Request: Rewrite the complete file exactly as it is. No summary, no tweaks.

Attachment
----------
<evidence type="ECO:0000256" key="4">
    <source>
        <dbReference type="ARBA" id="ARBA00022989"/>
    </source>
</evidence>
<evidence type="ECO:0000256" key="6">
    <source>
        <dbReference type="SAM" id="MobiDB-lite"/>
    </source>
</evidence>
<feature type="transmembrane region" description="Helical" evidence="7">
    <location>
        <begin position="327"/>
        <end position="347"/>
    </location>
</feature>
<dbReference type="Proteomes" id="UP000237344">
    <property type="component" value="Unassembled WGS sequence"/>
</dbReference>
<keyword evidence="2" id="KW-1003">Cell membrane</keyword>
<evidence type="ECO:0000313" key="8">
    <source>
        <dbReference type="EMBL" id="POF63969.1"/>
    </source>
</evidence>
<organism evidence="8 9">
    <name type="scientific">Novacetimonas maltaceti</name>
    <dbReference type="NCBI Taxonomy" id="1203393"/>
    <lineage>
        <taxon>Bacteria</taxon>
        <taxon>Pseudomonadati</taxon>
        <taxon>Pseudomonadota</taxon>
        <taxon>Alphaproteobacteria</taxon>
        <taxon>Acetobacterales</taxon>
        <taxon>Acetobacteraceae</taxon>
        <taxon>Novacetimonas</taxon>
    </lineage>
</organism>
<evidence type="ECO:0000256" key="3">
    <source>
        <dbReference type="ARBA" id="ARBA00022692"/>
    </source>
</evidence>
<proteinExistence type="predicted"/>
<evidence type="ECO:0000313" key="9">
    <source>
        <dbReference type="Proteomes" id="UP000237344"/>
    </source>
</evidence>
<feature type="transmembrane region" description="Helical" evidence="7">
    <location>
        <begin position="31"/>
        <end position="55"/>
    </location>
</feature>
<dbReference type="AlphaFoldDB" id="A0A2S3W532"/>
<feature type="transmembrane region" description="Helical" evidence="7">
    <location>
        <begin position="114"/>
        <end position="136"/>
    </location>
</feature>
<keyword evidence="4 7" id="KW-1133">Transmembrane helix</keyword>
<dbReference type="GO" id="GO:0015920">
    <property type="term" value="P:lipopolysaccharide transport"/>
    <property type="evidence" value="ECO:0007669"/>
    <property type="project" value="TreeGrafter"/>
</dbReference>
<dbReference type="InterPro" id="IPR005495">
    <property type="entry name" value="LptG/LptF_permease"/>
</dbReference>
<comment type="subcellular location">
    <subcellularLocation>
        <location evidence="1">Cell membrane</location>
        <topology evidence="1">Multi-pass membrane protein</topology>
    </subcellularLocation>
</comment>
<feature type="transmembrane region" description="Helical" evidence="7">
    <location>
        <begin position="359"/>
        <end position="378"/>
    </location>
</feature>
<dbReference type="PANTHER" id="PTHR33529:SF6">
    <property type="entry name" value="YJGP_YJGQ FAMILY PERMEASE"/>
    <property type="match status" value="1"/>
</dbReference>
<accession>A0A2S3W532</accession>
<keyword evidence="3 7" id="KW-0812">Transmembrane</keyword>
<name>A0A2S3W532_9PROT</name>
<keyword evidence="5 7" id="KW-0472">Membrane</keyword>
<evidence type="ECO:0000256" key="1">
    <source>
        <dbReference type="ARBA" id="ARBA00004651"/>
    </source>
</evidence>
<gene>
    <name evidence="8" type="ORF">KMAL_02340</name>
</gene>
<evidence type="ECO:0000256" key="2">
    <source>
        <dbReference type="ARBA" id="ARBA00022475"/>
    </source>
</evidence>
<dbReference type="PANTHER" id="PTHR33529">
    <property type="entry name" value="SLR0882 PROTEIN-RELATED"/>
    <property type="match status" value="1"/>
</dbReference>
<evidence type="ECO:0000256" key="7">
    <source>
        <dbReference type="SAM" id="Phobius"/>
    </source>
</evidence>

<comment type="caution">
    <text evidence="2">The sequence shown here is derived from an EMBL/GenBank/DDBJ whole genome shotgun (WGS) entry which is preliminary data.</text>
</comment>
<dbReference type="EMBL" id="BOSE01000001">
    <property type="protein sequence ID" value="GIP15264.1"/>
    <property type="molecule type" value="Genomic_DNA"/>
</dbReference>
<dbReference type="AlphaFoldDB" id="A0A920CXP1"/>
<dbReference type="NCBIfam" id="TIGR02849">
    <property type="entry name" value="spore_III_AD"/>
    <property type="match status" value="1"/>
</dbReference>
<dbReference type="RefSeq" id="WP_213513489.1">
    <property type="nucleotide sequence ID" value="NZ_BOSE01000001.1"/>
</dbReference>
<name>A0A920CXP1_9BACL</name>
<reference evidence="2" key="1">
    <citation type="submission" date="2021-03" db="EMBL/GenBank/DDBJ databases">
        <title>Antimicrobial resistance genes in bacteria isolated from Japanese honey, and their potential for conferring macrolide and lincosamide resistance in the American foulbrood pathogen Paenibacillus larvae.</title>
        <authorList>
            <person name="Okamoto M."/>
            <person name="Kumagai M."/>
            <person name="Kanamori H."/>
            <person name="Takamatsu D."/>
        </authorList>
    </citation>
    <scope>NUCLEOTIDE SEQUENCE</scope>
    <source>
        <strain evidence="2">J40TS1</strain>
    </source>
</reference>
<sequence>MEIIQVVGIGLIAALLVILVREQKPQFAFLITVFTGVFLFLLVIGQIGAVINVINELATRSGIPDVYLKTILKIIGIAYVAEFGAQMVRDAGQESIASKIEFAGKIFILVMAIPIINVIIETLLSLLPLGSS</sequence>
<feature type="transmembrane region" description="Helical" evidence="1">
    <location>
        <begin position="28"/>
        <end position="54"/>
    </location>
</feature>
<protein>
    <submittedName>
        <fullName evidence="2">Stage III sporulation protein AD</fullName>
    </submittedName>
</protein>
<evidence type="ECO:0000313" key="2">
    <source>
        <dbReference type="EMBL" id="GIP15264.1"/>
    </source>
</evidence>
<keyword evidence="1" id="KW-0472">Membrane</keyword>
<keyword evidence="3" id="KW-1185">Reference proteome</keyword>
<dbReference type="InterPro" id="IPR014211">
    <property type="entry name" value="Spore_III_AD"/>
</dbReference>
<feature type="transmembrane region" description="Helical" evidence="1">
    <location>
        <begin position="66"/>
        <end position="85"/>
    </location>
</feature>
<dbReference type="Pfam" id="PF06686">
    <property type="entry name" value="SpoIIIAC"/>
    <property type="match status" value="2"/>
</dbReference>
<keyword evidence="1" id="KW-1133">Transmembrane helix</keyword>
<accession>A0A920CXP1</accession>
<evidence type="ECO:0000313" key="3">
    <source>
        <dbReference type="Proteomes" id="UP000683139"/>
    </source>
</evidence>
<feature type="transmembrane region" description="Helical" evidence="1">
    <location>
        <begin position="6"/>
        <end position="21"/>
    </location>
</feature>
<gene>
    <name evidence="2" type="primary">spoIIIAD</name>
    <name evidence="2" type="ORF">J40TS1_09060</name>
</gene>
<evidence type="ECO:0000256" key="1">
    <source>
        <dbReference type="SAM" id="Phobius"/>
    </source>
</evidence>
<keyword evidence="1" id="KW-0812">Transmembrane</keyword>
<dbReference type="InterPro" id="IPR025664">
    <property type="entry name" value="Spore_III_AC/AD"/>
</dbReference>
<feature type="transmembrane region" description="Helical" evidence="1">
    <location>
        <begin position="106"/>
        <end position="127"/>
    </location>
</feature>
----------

<evidence type="ECO:0000256" key="4">
    <source>
        <dbReference type="ARBA" id="ARBA00022989"/>
    </source>
</evidence>
<evidence type="ECO:0000256" key="6">
    <source>
        <dbReference type="SAM" id="MobiDB-lite"/>
    </source>
</evidence>
<feature type="transmembrane region" description="Helical" evidence="7">
    <location>
        <begin position="327"/>
        <end position="347"/>
    </location>
</feature>
<dbReference type="Proteomes" id="UP000237344">
    <property type="component" value="Unassembled WGS sequence"/>
</dbReference>
<keyword evidence="2" id="KW-1003">Cell membrane</keyword>
<evidence type="ECO:0000313" key="8">
    <source>
        <dbReference type="EMBL" id="POF63969.1"/>
    </source>
</evidence>
<organism evidence="8 9">
    <name type="scientific">Novacetimonas maltaceti</name>
    <dbReference type="NCBI Taxonomy" id="1203393"/>
    <lineage>
        <taxon>Bacteria</taxon>
        <taxon>Pseudomonadati</taxon>
        <taxon>Pseudomonadota</taxon>
        <taxon>Alphaproteobacteria</taxon>
        <taxon>Acetobacterales</taxon>
        <taxon>Acetobacteraceae</taxon>
        <taxon>Novacetimonas</taxon>
    </lineage>
</organism>
<evidence type="ECO:0000256" key="3">
    <source>
        <dbReference type="ARBA" id="ARBA00022692"/>
    </source>
</evidence>
<proteinExistence type="predicted"/>
<evidence type="ECO:0000313" key="9">
    <source>
        <dbReference type="Proteomes" id="UP000237344"/>
    </source>
</evidence>
<feature type="transmembrane region" description="Helical" evidence="7">
    <location>
        <begin position="31"/>
        <end position="55"/>
    </location>
</feature>
<dbReference type="AlphaFoldDB" id="A0A2S3W532"/>
<feature type="transmembrane region" description="Helical" evidence="7">
    <location>
        <begin position="114"/>
        <end position="136"/>
    </location>
</feature>
<keyword evidence="4 7" id="KW-1133">Transmembrane helix</keyword>
<dbReference type="GO" id="GO:0015920">
    <property type="term" value="P:lipopolysaccharide transport"/>
    <property type="evidence" value="ECO:0007669"/>
    <property type="project" value="TreeGrafter"/>
</dbReference>
<dbReference type="InterPro" id="IPR005495">
    <property type="entry name" value="LptG/LptF_permease"/>
</dbReference>
<comment type="subcellular location">
    <subcellularLocation>
        <location evidence="1">Cell membrane</location>
        <topology evidence="1">Multi-pass membrane protein</topology>
    </subcellularLocation>
</comment>
<feature type="transmembrane region" description="Helical" evidence="7">
    <location>
        <begin position="359"/>
        <end position="378"/>
    </location>
</feature>
<dbReference type="PANTHER" id="PTHR33529:SF6">
    <property type="entry name" value="YJGP_YJGQ FAMILY PERMEASE"/>
    <property type="match status" value="1"/>
</dbReference>
<accession>A0A2S3W532</accession>
<keyword evidence="3 7" id="KW-0812">Transmembrane</keyword>
<name>A0A2S3W532_9PROT</name>
<keyword evidence="5 7" id="KW-0472">Membrane</keyword>
<evidence type="ECO:0000256" key="1">
    <source>
        <dbReference type="ARBA" id="ARBA00004651"/>
    </source>
</evidence>
<gene>
    <name evidence="8" type="ORF">KMAL_02340</name>
</gene>
<evidence type="ECO:0000256" key="2">
    <source>
        <dbReference type="ARBA" id="ARBA00022475"/>
    </source>
</evidence>
<dbReference type="PANTHER" id="PTHR33529">
    <property type="entry name" value="SLR0882 PROTEIN-RELATED"/>
    <property type="match status" value="1"/>
</dbReference>
<evidence type="ECO:0000256" key="7">
    <source>
        <dbReference type="SAM" id="Phobius"/>
    </source>
</evidence>

<comment type="caution">
    <text evidence="2">The sequence shown here is derived from an EMBL/GenBank/DDBJ whole genome shotgun (WGS) entry which is preliminary data.</text>
</comment>
<dbReference type="EMBL" id="BOSE01000001">
    <property type="protein sequence ID" value="GIP15264.1"/>
    <property type="molecule type" value="Genomic_DNA"/>
</dbReference>
<dbReference type="AlphaFoldDB" id="A0A920CXP1"/>
<dbReference type="NCBIfam" id="TIGR02849">
    <property type="entry name" value="spore_III_AD"/>
    <property type="match status" value="1"/>
</dbReference>
<dbReference type="RefSeq" id="WP_213513489.1">
    <property type="nucleotide sequence ID" value="NZ_BOSE01000001.1"/>
</dbReference>
<name>A0A920CXP1_9BACL</name>
<reference evidence="2" key="1">
    <citation type="submission" date="2021-03" db="EMBL/GenBank/DDBJ databases">
        <title>Antimicrobial resistance genes in bacteria isolated from Japanese honey, and their potential for conferring macrolide and lincosamide resistance in the American foulbrood pathogen Paenibacillus larvae.</title>
        <authorList>
            <person name="Okamoto M."/>
            <person name="Kumagai M."/>
            <person name="Kanamori H."/>
            <person name="Takamatsu D."/>
        </authorList>
    </citation>
    <scope>NUCLEOTIDE SEQUENCE</scope>
    <source>
        <strain evidence="2">J40TS1</strain>
    </source>
</reference>
<sequence>MEIIQVVGIGLIAALLVILVREQKPQFAFLITVFTGVFLFLLVIGQIGAVINVINELATRSGIPDVYLKTILKIIGIAYVAEFGAQMVRDAGQESIASKIEFAGKIFILVMAIPIINVIIETLLSLLPLGSS</sequence>
<feature type="transmembrane region" description="Helical" evidence="1">
    <location>
        <begin position="28"/>
        <end position="54"/>
    </location>
</feature>
<protein>
    <submittedName>
        <fullName evidence="2">Stage III sporulation protein AD</fullName>
    </submittedName>
</protein>
<evidence type="ECO:0000313" key="2">
    <source>
        <dbReference type="EMBL" id="GIP15264.1"/>
    </source>
</evidence>
<keyword evidence="1" id="KW-0472">Membrane</keyword>
<keyword evidence="3" id="KW-1185">Reference proteome</keyword>
<dbReference type="InterPro" id="IPR014211">
    <property type="entry name" value="Spore_III_AD"/>
</dbReference>
<feature type="transmembrane region" description="Helical" evidence="1">
    <location>
        <begin position="66"/>
        <end position="85"/>
    </location>
</feature>
<dbReference type="Pfam" id="PF06686">
    <property type="entry name" value="SpoIIIAC"/>
    <property type="match status" value="2"/>
</dbReference>
<keyword evidence="1" id="KW-1133">Transmembrane helix</keyword>
<accession>A0A920CXP1</accession>
<evidence type="ECO:0000313" key="3">
    <source>
        <dbReference type="Proteomes" id="UP000683139"/>
    </source>
</evidence>
<feature type="transmembrane region" description="Helical" evidence="1">
    <location>
        <begin position="6"/>
        <end position="21"/>
    </location>
</feature>
<gene>
    <name evidence="2" type="primary">spoIIIAD</name>
    <name evidence="2" type="ORF">J40TS1_09060</name>
</gene>
<evidence type="ECO:0000256" key="1">
    <source>
        <dbReference type="SAM" id="Phobius"/>
    </source>
</evidence>
<keyword evidence="1" id="KW-0812">Transmembrane</keyword>
<dbReference type="InterPro" id="IPR025664">
    <property type="entry name" value="Spore_III_AC/AD"/>
</dbReference>
<feature type="transmembrane region" description="Helical" evidence="1">
    <location>
        <begin position="106"/>
        <end position="127"/>
    </location>
</feature>